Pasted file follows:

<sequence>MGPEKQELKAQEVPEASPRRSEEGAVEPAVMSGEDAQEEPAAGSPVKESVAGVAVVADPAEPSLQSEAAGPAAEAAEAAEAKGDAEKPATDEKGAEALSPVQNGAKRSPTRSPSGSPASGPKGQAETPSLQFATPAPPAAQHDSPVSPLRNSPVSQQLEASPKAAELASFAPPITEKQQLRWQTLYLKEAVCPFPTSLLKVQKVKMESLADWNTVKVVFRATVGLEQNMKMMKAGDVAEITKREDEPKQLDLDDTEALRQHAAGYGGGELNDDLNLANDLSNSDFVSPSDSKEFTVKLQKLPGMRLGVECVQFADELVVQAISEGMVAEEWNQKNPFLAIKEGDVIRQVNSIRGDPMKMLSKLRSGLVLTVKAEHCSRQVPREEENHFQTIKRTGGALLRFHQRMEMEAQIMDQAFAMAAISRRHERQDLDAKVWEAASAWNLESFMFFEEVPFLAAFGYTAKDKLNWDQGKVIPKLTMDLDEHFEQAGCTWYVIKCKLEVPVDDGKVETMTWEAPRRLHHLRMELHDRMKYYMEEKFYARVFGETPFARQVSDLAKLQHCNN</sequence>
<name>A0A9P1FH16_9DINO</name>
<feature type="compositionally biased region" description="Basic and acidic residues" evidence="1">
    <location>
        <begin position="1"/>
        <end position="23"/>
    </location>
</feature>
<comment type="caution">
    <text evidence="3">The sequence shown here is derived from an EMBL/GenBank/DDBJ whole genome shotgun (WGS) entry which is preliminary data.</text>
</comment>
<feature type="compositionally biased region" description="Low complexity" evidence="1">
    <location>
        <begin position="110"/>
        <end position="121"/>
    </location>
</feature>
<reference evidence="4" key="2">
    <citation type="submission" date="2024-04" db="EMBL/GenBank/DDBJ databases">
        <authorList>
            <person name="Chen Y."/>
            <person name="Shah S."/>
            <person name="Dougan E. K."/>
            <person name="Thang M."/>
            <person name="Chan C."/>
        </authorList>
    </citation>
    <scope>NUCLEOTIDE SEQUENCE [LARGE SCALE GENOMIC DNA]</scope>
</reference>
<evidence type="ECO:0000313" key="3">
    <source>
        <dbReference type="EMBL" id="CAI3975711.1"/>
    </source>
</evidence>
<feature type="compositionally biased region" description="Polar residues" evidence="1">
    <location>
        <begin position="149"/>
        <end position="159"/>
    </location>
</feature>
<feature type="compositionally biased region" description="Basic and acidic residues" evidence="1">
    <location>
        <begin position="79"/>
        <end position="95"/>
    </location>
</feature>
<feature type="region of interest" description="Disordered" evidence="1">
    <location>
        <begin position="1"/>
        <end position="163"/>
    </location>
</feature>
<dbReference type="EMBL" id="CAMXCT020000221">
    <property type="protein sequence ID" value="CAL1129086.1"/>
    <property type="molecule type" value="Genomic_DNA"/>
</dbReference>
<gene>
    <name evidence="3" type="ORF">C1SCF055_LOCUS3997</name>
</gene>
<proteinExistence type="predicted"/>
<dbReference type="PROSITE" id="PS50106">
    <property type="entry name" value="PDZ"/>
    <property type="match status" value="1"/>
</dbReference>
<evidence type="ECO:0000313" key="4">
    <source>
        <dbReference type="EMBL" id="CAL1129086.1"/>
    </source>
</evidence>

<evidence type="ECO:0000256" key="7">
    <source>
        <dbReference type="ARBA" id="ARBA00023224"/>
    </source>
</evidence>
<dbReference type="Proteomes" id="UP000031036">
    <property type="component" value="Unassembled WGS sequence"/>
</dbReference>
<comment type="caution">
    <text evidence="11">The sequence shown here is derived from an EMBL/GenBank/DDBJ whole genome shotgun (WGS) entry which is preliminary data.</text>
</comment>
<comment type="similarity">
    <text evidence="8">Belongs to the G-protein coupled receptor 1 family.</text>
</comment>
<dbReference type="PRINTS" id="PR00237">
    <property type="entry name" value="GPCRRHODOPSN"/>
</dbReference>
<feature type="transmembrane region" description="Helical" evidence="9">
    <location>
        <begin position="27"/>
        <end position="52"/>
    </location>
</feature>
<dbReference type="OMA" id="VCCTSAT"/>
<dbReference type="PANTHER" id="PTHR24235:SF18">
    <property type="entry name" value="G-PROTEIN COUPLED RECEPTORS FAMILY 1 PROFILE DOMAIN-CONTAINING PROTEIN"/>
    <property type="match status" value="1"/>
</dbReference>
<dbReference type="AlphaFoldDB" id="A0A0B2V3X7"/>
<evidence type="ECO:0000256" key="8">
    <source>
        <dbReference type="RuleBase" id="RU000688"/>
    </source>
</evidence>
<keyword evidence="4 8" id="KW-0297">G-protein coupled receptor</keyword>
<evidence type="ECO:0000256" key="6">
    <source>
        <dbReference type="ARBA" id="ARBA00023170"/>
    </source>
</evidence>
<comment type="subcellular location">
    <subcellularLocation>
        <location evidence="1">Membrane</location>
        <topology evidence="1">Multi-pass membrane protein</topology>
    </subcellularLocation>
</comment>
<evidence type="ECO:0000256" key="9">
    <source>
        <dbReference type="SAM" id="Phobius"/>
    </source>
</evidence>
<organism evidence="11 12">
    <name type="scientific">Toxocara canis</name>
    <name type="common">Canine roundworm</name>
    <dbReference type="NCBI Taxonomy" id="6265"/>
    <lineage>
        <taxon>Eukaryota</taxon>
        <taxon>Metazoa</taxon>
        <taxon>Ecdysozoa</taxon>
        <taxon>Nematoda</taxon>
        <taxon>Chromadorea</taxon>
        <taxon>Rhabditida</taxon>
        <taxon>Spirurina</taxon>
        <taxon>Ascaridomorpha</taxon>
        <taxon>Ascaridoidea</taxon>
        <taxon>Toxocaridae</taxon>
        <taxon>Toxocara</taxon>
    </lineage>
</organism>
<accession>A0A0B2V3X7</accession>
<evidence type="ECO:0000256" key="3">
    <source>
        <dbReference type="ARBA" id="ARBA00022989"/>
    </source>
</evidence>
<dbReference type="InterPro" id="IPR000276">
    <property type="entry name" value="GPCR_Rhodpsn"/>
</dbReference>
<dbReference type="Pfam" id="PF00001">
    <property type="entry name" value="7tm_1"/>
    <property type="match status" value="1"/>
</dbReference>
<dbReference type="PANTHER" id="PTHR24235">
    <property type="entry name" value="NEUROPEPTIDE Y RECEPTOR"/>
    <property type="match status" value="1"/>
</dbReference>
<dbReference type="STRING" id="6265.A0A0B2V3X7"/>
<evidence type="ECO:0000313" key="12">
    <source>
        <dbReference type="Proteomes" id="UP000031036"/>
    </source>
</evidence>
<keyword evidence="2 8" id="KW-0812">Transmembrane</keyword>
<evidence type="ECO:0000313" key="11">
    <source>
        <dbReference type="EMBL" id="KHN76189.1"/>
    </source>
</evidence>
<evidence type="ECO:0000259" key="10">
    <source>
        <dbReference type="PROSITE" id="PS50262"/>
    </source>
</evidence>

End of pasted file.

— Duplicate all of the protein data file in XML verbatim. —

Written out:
<sequence>MGPEKQELKAQEVPEASPRRSEEGAVEPAVMSGEDAQEEPAAGSPVKESVAGVAVVADPAEPSLQSEAAGPAAEAAEAAEAKGDAEKPATDEKGAEALSPVQNGAKRSPTRSPSGSPASGPKGQAETPSLQFATPAPPAAQHDSPVSPLRNSPVSQQLEASPKAAELASFAPPITEKQQLRWQTLYLKEAVCPFPTSLLKVQKVKMESLADWNTVKVVFRATVGLEQNMKMMKAGDVAEITKREDEPKQLDLDDTEALRQHAAGYGGGELNDDLNLANDLSNSDFVSPSDSKEFTVKLQKLPGMRLGVECVQFADELVVQAISEGMVAEEWNQKNPFLAIKEGDVIRQVNSIRGDPMKMLSKLRSGLVLTVKAEHCSRQVPREEENHFQTIKRTGGALLRFHQRMEMEAQIMDQAFAMAAISRRHERQDLDAKVWEAASAWNLESFMFFEEVPFLAAFGYTAKDKLNWDQGKVIPKLTMDLDEHFEQAGCTWYVIKCKLEVPVDDGKVETMTWEAPRRLHHLRMELHDRMKYYMEEKFYARVFGETPFARQVSDLAKLQHCNN</sequence>
<name>A0A9P1FH16_9DINO</name>
<feature type="compositionally biased region" description="Basic and acidic residues" evidence="1">
    <location>
        <begin position="1"/>
        <end position="23"/>
    </location>
</feature>
<comment type="caution">
    <text evidence="3">The sequence shown here is derived from an EMBL/GenBank/DDBJ whole genome shotgun (WGS) entry which is preliminary data.</text>
</comment>
<feature type="compositionally biased region" description="Low complexity" evidence="1">
    <location>
        <begin position="110"/>
        <end position="121"/>
    </location>
</feature>
<reference evidence="4" key="2">
    <citation type="submission" date="2024-04" db="EMBL/GenBank/DDBJ databases">
        <authorList>
            <person name="Chen Y."/>
            <person name="Shah S."/>
            <person name="Dougan E. K."/>
            <person name="Thang M."/>
            <person name="Chan C."/>
        </authorList>
    </citation>
    <scope>NUCLEOTIDE SEQUENCE [LARGE SCALE GENOMIC DNA]</scope>
</reference>
<evidence type="ECO:0000313" key="3">
    <source>
        <dbReference type="EMBL" id="CAI3975711.1"/>
    </source>
</evidence>
<feature type="compositionally biased region" description="Polar residues" evidence="1">
    <location>
        <begin position="149"/>
        <end position="159"/>
    </location>
</feature>
<feature type="compositionally biased region" description="Basic and acidic residues" evidence="1">
    <location>
        <begin position="79"/>
        <end position="95"/>
    </location>
</feature>
<feature type="region of interest" description="Disordered" evidence="1">
    <location>
        <begin position="1"/>
        <end position="163"/>
    </location>
</feature>
<dbReference type="EMBL" id="CAMXCT020000221">
    <property type="protein sequence ID" value="CAL1129086.1"/>
    <property type="molecule type" value="Genomic_DNA"/>
</dbReference>
<gene>
    <name evidence="3" type="ORF">C1SCF055_LOCUS3997</name>
</gene>
<proteinExistence type="predicted"/>
<dbReference type="PROSITE" id="PS50106">
    <property type="entry name" value="PDZ"/>
    <property type="match status" value="1"/>
</dbReference>
<evidence type="ECO:0000313" key="4">
    <source>
        <dbReference type="EMBL" id="CAL1129086.1"/>
    </source>
</evidence>

<evidence type="ECO:0000256" key="7">
    <source>
        <dbReference type="ARBA" id="ARBA00023224"/>
    </source>
</evidence>
<dbReference type="Proteomes" id="UP000031036">
    <property type="component" value="Unassembled WGS sequence"/>
</dbReference>
<comment type="caution">
    <text evidence="11">The sequence shown here is derived from an EMBL/GenBank/DDBJ whole genome shotgun (WGS) entry which is preliminary data.</text>
</comment>
<comment type="similarity">
    <text evidence="8">Belongs to the G-protein coupled receptor 1 family.</text>
</comment>
<dbReference type="PRINTS" id="PR00237">
    <property type="entry name" value="GPCRRHODOPSN"/>
</dbReference>
<feature type="transmembrane region" description="Helical" evidence="9">
    <location>
        <begin position="27"/>
        <end position="52"/>
    </location>
</feature>
<dbReference type="OMA" id="VCCTSAT"/>
<dbReference type="PANTHER" id="PTHR24235:SF18">
    <property type="entry name" value="G-PROTEIN COUPLED RECEPTORS FAMILY 1 PROFILE DOMAIN-CONTAINING PROTEIN"/>
    <property type="match status" value="1"/>
</dbReference>
<dbReference type="AlphaFoldDB" id="A0A0B2V3X7"/>
<evidence type="ECO:0000256" key="8">
    <source>
        <dbReference type="RuleBase" id="RU000688"/>
    </source>
</evidence>
<keyword evidence="4 8" id="KW-0297">G-protein coupled receptor</keyword>
<evidence type="ECO:0000256" key="6">
    <source>
        <dbReference type="ARBA" id="ARBA00023170"/>
    </source>
</evidence>
<comment type="subcellular location">
    <subcellularLocation>
        <location evidence="1">Membrane</location>
        <topology evidence="1">Multi-pass membrane protein</topology>
    </subcellularLocation>
</comment>
<evidence type="ECO:0000256" key="9">
    <source>
        <dbReference type="SAM" id="Phobius"/>
    </source>
</evidence>
<organism evidence="11 12">
    <name type="scientific">Toxocara canis</name>
    <name type="common">Canine roundworm</name>
    <dbReference type="NCBI Taxonomy" id="6265"/>
    <lineage>
        <taxon>Eukaryota</taxon>
        <taxon>Metazoa</taxon>
        <taxon>Ecdysozoa</taxon>
        <taxon>Nematoda</taxon>
        <taxon>Chromadorea</taxon>
        <taxon>Rhabditida</taxon>
        <taxon>Spirurina</taxon>
        <taxon>Ascaridomorpha</taxon>
        <taxon>Ascaridoidea</taxon>
        <taxon>Toxocaridae</taxon>
        <taxon>Toxocara</taxon>
    </lineage>
</organism>
<accession>A0A0B2V3X7</accession>
<evidence type="ECO:0000256" key="3">
    <source>
        <dbReference type="ARBA" id="ARBA00022989"/>
    </source>
</evidence>
<dbReference type="InterPro" id="IPR000276">
    <property type="entry name" value="GPCR_Rhodpsn"/>
</dbReference>
<dbReference type="Pfam" id="PF00001">
    <property type="entry name" value="7tm_1"/>
    <property type="match status" value="1"/>
</dbReference>
<dbReference type="PANTHER" id="PTHR24235">
    <property type="entry name" value="NEUROPEPTIDE Y RECEPTOR"/>
    <property type="match status" value="1"/>
</dbReference>
<dbReference type="STRING" id="6265.A0A0B2V3X7"/>
<evidence type="ECO:0000313" key="12">
    <source>
        <dbReference type="Proteomes" id="UP000031036"/>
    </source>
</evidence>
<keyword evidence="2 8" id="KW-0812">Transmembrane</keyword>
<evidence type="ECO:0000313" key="11">
    <source>
        <dbReference type="EMBL" id="KHN76189.1"/>
    </source>
</evidence>
<evidence type="ECO:0000259" key="10">
    <source>
        <dbReference type="PROSITE" id="PS50262"/>
    </source>
</evidence>